By Hayley Patrick
We as a nation are very different when it comes to race relations and in most ways contrast what African Americans or Australian Aborigines have experienced in their histories. This is primarily due to the way that these societies were socially constructed and have experienced cultural exclusion and social integration. Compared to a lot of other nations in the world, New Zealand has recognised the importance of accommodating different cultures in most sports which has been represented in our history. However, can it be suggested that Maori men in particular have dominated and been over-represented in most sports such as Rugby Union and Rugby League? Sociologists call this, racial stacking, whereby a certain racial group will be over-represented in team sports and at certain positions. This leaves some people, like me, asking questions about whether these pathways into rugby have played a part in contributing to racial stereotypes around ‘big tough’ Maori men being good at these sports.
Questions are raised about what our youth are learning in schools and at home and the value that it is bringing to their development. A Maori academic by the name of Hokowhitu discovered that assumptions made by the world at large around Maori potential were limited and he realised this at secondary school when he was told that he would never amount to anything that does not involve running around or jumping. Therefore does this mean that people are assumed ‘dumb’ if they are athletic and of Maori or indigenous cultures? The majority would say that it is the educational system reinforcing the notions of Maori being masculine and physical therefore these assumptions are made by society regarding Maori potential being limited to sport. Hokowhitu encountered a major breakdown in the system of the school he was teaching at in that “an environment had been facilitated around Maori students abandoning any academic pursuits and teachers were forcing their attention on physical education classes, netball or rugby practice”.
In comparison to Pakeha (white) men who are very much valued in society, are more likely have more opportunities open to them because they have not been limited by people in society therefore there are few barriers in the system to deter them away from any ambitions that they might have. Management and coaching of rugby union and rugby league is still very much dominated by Pakehas. However, topics within the New Zealand Herald have stated that “because a lot of Maori and Pacific Islanders possess fast-twitch muscle fibres this makes them genetically predisposed towards building a large mass around critical joints (meaning they can take hard hits) and being quick over short distances”. So is this supposed to make society focus in on how it is a process of white people rearing black athletes into their sports or how Maori are forced into the sport because of how they are genetically built? The stereotypes of Maori being savage like, aggressive, violent, reliant on physicality, emotionally immature, lazy, unintelligent, inarticulate in voice and wanting in communication skills are constructed because it reflects how Pakeha men have maintained power because these stereotypes inherently define Pakeha as civilised. I believe that many years ago when Pakeha realised how they could benefit financially from recruiting minority players, such as Maori, without giving up power and control they began to do so. Jay Coakley calls this “a built-in incentive for eliminating racial segregation” with the incentive being minority competitors signing contracts under the authority of Pakeha.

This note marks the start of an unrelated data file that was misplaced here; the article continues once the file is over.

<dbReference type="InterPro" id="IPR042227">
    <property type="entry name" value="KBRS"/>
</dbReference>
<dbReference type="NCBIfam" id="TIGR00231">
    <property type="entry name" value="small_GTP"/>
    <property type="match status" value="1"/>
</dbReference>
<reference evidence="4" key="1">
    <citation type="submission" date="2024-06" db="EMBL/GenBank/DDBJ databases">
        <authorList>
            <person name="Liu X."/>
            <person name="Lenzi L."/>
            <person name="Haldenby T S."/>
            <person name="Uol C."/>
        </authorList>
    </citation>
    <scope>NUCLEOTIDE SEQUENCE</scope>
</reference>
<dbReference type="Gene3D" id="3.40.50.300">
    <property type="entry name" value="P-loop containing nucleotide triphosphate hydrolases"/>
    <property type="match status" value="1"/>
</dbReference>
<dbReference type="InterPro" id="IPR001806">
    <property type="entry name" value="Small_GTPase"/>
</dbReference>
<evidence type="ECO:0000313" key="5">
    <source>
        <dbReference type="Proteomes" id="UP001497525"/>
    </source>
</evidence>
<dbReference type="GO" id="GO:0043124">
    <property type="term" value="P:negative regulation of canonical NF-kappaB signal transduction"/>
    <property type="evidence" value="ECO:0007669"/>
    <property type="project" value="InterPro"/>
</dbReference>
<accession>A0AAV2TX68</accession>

The modern notion of masculinity could also position Maori sportsmen as a huge spectacle because it has been a site for traditional Maori masculinity and commercial use of their culture, such as the haka. This warrior symbol is present at every rugby union and rugby league game as a way of laying down the challenge to the opposition. However this symbol has been commercialised with brands such as Adidas basing their brand around the All Blacks and the haka as a means to promote products around the world. According to researcher Hokowhitu, brands like Adidas formed an identity around the haka because it derived meaning from New Zealand Maori history that they felt fitted well with their brand such as Tane (man) as unenlightened, Tane as practically minded and physical, Tane as natural sportsmen, Tane sporting success as a matter of evolution and genetics and the channelling of Maori boys into sport. This is an example of how Pakeha have used Maori masculinity and culture as a means to promote their brand and sport around the world and how they view Maori men.